The most important intervention is to discontinue all antipsychotics. In most cases, symptoms will resolve in 1-2 weeks. Neuroleptic malignant syndrome precipitated by long-acting depot injections of antipsychotics can last as long as a month. During the course of neuroleptic malignant syndrome, use supportive care aggressively. The value of other interventions, such as dantrolene, amantadine, bromocriptine, and electroconvulsive therapy, is uncertain.
- Supportive measures are aimed at preventing further complications and maintaining organ function.
- Patients should receive circulatory and ventilatory support as needed.
- Cooling blankets and antipyretics can be used to control temperature.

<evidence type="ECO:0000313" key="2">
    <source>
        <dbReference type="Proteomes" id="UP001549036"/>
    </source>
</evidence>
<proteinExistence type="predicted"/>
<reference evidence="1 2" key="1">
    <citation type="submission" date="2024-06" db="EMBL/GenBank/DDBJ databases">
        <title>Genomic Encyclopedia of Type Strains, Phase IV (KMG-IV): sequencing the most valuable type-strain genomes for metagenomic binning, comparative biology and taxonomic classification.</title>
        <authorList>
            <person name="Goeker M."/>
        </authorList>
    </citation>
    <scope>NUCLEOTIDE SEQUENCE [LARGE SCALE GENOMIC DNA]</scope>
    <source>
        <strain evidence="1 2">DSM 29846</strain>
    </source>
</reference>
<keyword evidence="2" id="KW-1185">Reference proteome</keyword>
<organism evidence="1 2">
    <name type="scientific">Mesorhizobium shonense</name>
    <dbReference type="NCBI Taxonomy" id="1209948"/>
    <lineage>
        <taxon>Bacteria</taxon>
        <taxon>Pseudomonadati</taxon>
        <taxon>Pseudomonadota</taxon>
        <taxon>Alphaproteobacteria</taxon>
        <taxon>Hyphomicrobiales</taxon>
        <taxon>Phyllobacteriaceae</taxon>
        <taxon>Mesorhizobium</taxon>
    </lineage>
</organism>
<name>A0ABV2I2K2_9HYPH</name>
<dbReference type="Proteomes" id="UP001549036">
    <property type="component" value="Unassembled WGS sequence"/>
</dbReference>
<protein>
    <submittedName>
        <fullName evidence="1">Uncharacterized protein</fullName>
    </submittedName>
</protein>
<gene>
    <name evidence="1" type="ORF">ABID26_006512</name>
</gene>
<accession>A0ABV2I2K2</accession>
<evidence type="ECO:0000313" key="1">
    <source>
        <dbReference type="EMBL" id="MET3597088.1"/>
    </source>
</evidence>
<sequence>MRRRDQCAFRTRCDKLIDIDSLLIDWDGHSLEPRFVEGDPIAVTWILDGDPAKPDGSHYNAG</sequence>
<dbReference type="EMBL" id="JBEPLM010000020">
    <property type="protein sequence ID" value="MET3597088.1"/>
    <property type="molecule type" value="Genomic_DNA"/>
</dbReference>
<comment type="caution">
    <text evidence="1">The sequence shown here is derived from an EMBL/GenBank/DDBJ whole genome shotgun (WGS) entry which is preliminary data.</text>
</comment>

- Aggressive fluid resuscitation and alkalization of urine can help prevent acute renal failure and enhance excretion of muscle breakdown products.
- Electroconvulsive therapy has been proposed as a treatment based on its effectiveness in acute lethal catatonia. Some data suggest that electroconvulsive therapy is effective for neuroleptic malignant syndrome, but serious treatment-related complications have occurred (see Complications). Specifically, patients with neuroleptic malignant syndrome have developed cardiac arrest and ventricular fibrillation after electroconvulsive therapy.